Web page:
Saturday, December 18, 2010

Adobe Museum

I went to take a look at the Adobe Museum mentioned in the class. The concept of a virtual museum is really fresh.
Adobe Museum of Digital Media

The aesthetic of the museum really caught my eyes. Since there is no limitation in designing a virtual reality dwelling, the designers are able to bring to life all kinds of awe-inspiring structures and layouts. The entire museum feels like it's from a science fiction book, with the towering architecture and hologram prompters. I especially enjoyed watching the jellyfish/eyeball "tour guide" implemented by the designers. They really brought the entire museum experience to life by creating something that I feel like I am interacting with/having a conversation with.
Eyeball-like floating devices that guides the user through the museum.
However, aside from what it has to offer as an unique sci-fi exploration, I didn't really find the whole "virtual museum" concept believable. The navigation option offered is very linear, even though the designers attempted to re-create the way how museum-goers usually traverse through exhibits. I'm prompted with clickable "icons" to decide where to go, and that just makes me feel as if I'm looking through any ordinary web page. It might have helped if instead of opting for the clicking mechanism, the museum allows people to navigate through it by re-orienting itself depending on the location of the mouse (i.e. moving the mouse to the left means turning leftward, right is rightward, up is forward, and down is backward). At least the movement of the mouse mimics real life actions.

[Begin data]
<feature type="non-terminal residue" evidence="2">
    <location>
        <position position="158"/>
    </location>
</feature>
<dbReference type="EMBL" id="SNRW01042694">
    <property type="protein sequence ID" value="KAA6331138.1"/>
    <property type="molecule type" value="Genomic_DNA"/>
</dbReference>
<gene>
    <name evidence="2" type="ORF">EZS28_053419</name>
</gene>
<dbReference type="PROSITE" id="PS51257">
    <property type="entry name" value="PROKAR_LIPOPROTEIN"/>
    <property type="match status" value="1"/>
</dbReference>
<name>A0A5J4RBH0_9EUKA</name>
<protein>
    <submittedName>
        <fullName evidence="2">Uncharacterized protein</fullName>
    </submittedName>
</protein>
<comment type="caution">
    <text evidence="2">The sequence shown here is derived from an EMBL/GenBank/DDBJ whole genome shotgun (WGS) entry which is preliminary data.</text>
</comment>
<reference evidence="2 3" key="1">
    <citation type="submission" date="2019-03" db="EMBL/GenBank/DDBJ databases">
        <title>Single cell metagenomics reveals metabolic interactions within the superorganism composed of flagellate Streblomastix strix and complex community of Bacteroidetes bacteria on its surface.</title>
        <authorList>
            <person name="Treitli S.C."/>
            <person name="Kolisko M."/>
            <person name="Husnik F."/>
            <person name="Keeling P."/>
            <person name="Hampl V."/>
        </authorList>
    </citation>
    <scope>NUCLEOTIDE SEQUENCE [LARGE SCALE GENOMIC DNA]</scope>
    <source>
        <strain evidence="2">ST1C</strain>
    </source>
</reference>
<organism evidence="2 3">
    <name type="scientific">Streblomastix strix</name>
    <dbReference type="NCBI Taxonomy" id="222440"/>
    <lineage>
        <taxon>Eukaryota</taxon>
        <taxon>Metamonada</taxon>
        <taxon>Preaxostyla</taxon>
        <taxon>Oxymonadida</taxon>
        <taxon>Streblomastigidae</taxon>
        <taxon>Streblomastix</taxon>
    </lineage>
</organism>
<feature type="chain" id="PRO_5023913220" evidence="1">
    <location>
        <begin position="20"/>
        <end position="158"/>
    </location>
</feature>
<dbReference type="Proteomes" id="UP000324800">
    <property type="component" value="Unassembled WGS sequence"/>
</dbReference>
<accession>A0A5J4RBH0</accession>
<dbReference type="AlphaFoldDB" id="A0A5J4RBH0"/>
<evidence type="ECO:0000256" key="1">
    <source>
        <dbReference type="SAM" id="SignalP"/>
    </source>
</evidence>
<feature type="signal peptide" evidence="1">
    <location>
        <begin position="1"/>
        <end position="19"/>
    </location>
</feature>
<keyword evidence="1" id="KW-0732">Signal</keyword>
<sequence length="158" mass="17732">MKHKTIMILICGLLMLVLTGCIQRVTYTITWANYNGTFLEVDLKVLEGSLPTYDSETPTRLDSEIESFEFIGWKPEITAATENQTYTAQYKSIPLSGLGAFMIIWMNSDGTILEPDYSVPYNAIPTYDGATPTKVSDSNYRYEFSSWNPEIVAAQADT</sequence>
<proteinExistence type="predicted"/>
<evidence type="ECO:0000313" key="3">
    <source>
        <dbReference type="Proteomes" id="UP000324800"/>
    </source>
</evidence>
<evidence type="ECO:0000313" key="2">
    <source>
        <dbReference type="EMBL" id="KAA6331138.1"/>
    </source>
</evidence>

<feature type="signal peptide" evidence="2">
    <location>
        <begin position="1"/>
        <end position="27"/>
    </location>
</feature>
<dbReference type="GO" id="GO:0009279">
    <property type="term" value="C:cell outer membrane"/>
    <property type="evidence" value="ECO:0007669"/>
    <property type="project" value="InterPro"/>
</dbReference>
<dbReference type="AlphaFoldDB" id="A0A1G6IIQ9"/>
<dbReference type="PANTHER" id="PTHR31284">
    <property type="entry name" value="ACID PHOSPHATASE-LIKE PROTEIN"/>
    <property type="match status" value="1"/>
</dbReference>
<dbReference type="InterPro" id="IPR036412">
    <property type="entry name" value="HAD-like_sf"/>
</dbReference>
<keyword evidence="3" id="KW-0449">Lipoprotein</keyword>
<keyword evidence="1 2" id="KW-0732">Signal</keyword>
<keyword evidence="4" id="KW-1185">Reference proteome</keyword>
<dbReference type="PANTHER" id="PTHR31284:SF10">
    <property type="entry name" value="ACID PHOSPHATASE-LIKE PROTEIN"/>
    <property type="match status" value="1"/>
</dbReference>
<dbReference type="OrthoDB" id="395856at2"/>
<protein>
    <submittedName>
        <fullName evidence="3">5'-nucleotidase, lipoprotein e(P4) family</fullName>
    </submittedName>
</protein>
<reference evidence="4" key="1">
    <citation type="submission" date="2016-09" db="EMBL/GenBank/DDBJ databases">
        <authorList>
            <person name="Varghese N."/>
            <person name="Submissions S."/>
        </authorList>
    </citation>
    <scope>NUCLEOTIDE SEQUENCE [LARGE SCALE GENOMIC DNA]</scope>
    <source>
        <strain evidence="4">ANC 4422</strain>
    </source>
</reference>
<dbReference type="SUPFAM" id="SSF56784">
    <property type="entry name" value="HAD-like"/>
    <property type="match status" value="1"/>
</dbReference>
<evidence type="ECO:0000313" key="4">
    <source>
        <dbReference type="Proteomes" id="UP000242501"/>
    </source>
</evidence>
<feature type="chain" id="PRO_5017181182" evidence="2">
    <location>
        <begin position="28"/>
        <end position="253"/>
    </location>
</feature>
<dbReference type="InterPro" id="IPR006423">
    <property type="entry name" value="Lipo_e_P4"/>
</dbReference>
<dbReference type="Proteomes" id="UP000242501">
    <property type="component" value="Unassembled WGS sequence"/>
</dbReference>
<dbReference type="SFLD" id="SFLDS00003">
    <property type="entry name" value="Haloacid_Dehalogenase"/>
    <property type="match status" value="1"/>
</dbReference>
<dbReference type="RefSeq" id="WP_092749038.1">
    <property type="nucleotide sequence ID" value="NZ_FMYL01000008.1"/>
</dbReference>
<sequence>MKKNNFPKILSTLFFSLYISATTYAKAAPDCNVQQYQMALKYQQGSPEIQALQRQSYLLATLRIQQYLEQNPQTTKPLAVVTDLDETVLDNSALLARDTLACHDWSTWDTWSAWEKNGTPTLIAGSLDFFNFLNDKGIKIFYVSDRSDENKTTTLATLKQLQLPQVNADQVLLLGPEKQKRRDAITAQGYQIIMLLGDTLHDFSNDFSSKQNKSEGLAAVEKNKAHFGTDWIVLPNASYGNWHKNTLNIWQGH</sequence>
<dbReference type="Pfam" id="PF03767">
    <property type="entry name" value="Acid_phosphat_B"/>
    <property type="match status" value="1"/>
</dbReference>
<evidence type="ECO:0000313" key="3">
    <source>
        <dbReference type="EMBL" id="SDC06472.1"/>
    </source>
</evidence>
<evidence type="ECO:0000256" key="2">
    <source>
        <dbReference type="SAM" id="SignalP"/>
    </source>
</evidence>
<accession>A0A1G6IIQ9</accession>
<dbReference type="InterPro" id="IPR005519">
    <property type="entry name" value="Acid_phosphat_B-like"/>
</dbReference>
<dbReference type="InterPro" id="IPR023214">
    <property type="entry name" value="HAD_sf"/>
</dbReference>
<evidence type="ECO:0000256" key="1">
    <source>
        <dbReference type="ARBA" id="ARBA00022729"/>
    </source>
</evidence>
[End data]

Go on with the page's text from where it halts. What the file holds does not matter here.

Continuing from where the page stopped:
Main navigation "page", where the user can select which exhibit to view and what information to look up.
The exhibit I saw is tailored especially for this virtual museum, so it relied very heavily on visual animation and sound. But because the visuals are limited to my screen (thus under the mercy of my computer's graphic card ability), and the audio is at best stereo headphone sound, my entire experience feels flat. If the same exhibit was moved to an actual museum room, then other ambient factors such as echo, vibration, reflection, etc will all have played extremely important roles in how I interpret the artwork.
In the recent tour we went to the Davis museum, I was very impressed by the whale room piece in the Calculated Risk exhibit. That piece utilized the entire room to present itself to the viewer. I was able to move around and observe the entire whale and harpoon components from different angles, and under different lighting. However, this is not possible in the Adobe virtual museum. So I find the virtual museum experience very limiting, and it feels like a cheap rip-off of the real museum experience.

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